Under the leadership of Francesco Trapani, the watchmaking and jewellery arm of LVMH (TAG Heuer, Hublot, Zenith, Bulgari, Louis Vuitton, Chaumet, Fred, de Beers) will be entering this year’s edition of BaselWorld with increased firepower, thanks mainly to the success of TAG Heuer, Hublot and Zenith, and the increasing power of Louis Vuitton watches. The recent announcement that TAG Heuer’s emblematic CEO Jean-Christophe Babin would be transferring to the luxury steamer Bulgari at the end of June 2013 surprised observers, especially given the man of indefatigable dynamism’s close attachment to the “values” of the sporty brand. But it is his undeniable success at the head of TAG Heuer that destined him for this very difficult (and unofficial) mission to bring Bulgari up to the same level as Cartier. This will be a considerable challenge for the watchmaking and jewellery arm of LVMH, which hopes to strengthen its presence in the global jewellery market, a sector that is still split among a multitude of local actors but which is worth some 100 billion euros (against around 60 billion—at retail prices—for luxury watchmaking) and where the margins are very comfortable.
At the time of writing, we do not yet know the name of Jean-Christophe Babin’s successor at the head of TAG Heuer, but he or she will arrive at the controls when the brand is set to break the symbolic billion-franc sales barrier. The brand has also considerably strengthened its industrial integration and production of its own manufacture movement (the Calibre 1887, an integrated column-wheel chronograph with oscillating pinion), has now reached its full capacity and allows TAG Heuer greater autonomy, which is welcome given the current extreme tension in the movement market. Thanks to the magic of dates, an opportune moment has presented itself for the main commercial launch of the Calibre 1887: the 50th anniversary of the Carrera model, created in 1963 by Jack Heuer himself. TAG Heuer is therefore launching a collection of five new Carreras, all fitted with the Calibre 1887.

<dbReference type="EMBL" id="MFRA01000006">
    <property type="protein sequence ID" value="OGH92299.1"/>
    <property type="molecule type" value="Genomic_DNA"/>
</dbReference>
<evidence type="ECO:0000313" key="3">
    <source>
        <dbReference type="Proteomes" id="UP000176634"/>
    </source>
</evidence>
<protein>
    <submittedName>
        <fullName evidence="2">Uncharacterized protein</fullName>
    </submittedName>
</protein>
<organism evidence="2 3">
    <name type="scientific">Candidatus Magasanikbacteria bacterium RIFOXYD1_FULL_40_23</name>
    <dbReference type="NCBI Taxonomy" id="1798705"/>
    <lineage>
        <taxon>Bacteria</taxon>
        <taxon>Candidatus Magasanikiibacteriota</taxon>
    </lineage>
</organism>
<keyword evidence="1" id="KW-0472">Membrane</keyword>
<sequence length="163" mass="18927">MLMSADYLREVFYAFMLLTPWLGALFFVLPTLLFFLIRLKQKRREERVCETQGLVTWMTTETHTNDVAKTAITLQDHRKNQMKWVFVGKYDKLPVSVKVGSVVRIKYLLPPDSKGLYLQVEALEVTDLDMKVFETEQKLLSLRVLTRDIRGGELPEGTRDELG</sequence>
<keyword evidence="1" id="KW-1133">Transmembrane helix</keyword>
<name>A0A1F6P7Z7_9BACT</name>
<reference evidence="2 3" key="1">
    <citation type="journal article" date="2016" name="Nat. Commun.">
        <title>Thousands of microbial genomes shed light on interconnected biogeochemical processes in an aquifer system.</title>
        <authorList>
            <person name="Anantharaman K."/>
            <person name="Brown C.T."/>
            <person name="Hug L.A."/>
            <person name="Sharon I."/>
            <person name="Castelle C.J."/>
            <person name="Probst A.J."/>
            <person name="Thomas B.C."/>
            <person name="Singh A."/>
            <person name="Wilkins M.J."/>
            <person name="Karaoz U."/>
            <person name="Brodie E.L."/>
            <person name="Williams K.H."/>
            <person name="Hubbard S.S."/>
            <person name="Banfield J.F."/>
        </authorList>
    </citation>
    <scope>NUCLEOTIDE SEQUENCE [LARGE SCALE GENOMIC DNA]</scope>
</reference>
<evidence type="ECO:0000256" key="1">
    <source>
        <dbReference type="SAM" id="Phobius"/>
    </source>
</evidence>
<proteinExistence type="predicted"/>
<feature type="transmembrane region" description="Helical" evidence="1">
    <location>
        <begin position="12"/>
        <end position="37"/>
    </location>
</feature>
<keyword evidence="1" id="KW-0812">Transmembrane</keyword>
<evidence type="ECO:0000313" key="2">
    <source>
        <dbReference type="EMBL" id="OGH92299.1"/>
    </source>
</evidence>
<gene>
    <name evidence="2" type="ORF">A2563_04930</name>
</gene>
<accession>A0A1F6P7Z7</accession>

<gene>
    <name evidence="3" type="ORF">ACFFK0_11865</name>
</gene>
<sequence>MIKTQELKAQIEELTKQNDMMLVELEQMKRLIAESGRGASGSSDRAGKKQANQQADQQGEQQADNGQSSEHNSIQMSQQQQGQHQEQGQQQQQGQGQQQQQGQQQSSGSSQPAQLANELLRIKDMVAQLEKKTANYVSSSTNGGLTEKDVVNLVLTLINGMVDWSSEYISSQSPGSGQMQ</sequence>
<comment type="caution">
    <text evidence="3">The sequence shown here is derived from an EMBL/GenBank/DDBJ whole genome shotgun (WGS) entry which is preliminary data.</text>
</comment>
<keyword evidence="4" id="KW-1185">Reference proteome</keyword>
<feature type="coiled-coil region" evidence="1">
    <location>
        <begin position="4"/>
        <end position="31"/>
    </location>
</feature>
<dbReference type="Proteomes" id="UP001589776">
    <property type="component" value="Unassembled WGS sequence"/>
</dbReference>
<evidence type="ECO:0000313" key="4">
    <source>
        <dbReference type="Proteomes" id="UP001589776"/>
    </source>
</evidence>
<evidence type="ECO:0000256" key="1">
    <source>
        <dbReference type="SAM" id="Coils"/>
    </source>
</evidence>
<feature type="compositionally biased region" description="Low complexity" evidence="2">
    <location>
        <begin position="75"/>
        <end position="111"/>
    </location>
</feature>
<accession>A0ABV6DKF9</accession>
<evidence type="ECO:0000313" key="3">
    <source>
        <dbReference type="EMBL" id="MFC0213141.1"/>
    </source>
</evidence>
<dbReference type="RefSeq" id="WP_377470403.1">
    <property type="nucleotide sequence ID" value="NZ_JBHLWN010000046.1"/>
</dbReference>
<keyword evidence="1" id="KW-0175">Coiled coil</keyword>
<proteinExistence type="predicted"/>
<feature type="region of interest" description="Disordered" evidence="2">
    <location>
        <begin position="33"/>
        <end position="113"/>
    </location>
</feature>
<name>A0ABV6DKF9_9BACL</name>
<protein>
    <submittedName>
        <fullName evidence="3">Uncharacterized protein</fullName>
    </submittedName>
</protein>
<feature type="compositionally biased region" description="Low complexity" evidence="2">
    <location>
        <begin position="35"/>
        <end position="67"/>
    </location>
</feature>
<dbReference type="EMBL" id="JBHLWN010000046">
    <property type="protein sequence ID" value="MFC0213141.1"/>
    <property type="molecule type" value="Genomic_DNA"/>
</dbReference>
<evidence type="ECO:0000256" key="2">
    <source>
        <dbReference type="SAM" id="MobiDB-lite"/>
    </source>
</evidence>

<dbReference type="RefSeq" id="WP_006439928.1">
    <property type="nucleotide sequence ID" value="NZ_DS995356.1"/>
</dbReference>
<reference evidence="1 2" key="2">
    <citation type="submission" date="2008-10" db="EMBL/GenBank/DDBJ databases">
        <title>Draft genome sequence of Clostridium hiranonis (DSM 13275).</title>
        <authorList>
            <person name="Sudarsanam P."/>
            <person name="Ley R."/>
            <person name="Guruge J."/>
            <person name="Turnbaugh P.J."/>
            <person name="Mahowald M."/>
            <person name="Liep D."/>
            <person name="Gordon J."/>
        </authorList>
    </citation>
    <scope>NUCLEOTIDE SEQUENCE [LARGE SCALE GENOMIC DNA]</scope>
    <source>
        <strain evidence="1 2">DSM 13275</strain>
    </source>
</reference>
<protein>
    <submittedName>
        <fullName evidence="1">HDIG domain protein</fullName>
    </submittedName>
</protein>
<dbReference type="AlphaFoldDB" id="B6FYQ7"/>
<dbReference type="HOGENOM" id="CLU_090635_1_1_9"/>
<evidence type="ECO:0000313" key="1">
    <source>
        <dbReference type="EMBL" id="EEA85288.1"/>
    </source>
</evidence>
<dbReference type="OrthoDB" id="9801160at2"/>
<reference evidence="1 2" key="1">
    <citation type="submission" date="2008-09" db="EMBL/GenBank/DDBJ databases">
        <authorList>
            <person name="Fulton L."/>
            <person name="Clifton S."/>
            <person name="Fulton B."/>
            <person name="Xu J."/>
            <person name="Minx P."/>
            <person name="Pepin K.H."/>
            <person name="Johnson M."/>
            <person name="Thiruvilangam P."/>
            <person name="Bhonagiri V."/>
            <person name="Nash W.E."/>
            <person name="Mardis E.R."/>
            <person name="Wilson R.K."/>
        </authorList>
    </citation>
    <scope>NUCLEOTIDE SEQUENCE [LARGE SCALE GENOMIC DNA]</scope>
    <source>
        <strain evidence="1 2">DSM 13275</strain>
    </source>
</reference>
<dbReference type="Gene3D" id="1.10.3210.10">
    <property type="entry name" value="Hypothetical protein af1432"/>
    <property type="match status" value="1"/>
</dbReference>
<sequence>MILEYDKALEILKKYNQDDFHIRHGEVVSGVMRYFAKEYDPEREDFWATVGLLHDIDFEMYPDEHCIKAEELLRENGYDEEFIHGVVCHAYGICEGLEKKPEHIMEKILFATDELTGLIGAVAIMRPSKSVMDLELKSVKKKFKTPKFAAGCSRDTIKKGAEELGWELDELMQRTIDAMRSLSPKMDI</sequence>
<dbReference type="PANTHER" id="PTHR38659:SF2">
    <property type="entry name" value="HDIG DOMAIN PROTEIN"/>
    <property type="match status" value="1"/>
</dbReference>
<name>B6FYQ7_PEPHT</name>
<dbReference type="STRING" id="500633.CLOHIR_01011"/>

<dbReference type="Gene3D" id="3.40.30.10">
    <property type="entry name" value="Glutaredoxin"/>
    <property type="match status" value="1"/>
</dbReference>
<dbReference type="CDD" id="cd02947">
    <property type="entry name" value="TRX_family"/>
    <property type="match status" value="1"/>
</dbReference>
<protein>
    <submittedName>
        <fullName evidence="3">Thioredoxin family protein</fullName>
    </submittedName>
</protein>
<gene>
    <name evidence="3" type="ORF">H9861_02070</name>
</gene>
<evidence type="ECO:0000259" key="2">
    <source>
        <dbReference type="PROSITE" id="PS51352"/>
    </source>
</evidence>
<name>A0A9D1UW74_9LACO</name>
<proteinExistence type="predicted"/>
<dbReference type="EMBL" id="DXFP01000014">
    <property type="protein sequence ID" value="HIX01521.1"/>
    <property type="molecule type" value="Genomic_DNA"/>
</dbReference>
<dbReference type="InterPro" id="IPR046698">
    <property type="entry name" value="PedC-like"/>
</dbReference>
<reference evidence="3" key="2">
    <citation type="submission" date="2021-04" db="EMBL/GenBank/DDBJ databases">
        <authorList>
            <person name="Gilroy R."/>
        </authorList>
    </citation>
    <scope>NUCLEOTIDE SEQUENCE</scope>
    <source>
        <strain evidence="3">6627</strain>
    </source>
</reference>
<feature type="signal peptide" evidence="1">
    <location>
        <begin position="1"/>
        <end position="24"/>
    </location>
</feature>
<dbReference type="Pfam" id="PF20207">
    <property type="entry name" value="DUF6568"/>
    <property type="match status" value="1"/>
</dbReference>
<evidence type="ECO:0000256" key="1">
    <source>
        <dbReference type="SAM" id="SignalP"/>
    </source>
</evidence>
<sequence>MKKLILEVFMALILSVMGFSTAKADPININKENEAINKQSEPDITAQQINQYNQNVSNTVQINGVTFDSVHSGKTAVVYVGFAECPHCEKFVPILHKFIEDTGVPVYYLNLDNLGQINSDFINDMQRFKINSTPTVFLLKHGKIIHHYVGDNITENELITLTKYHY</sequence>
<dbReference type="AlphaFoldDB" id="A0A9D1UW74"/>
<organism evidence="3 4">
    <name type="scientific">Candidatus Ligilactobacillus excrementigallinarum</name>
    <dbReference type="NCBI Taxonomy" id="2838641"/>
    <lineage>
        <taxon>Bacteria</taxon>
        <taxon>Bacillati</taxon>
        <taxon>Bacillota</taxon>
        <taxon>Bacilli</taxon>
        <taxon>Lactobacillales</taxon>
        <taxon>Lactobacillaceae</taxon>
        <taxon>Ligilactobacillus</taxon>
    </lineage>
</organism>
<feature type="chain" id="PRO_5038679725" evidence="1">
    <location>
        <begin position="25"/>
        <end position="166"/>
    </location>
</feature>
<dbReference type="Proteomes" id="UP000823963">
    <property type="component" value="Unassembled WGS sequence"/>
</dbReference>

- CARRERA CALIBRE 1887 JACK HEUER EDITION by TAG Heuer
Taking its aesthetic inspiration from the Carrera Mikrogirder 10,000 (winner of the Golden Hand at the 2012 Geneva Watchmaking Grand Prix), the Carrera Calibre 1887 Jack Heuer Edition, with its asymmetrical 45mm case and its crown and pushers at the top, is the flag- bearer of the collection. The bezel in steel and black titanium carbide, brushed and polished by hand, the case in finely polished brushed titanium and steel, the tachymeter and pulsometer on the dial all recall the original design of the Carrera and the first sports timers by Heuer. The more classic Carrera Calibre 1887 Chronograph has a ceramic bezel 43 mm in diameter. Its brushed and polished steel case and steel bracelet with bold H-shaped links give it a more vintage look.
The 43mm Carrera Racing 1997 Chronograph, on the other hand, is very sporty. It has a brushed black titanium case, ceramic bezel with tachymeter scale, date window, hand- applied black-gold numerals inspired by the dials on a car dashboard, a black folding clasp that has been redesigned to accommodate the high-tech black alligator leather strap that is soft to the touch and stitched with a red thread.
In the smaller 41mm size there is the sleek Carrera Calibre 1887 Chronograph, which has a blue dial and comes with a leather strap or domed steel bracelet, or the very traditional-looking Carrera Calibre 1887 Heritage Chronograph, with stylised Arabic numerals, blued hands and a guilloché dial.
A fitting offensive that is well thought-out and should appeal to a wide audience while at the same time heralding the first chronograph calibre produced entirely in-house by TAG Heuer. We should point out that the average price of the brand has increased quite considerably over the past five years, climbing from CHF 2,500 to CHF 3,500. This is without considering some 350 high-end and high-tech pieces produced each year (V4, Mikrogirder etc...) by the department of Guy Semon, TAG Heuer’s R&D guru.
Source: Europa Star April-May 2013 magazine issue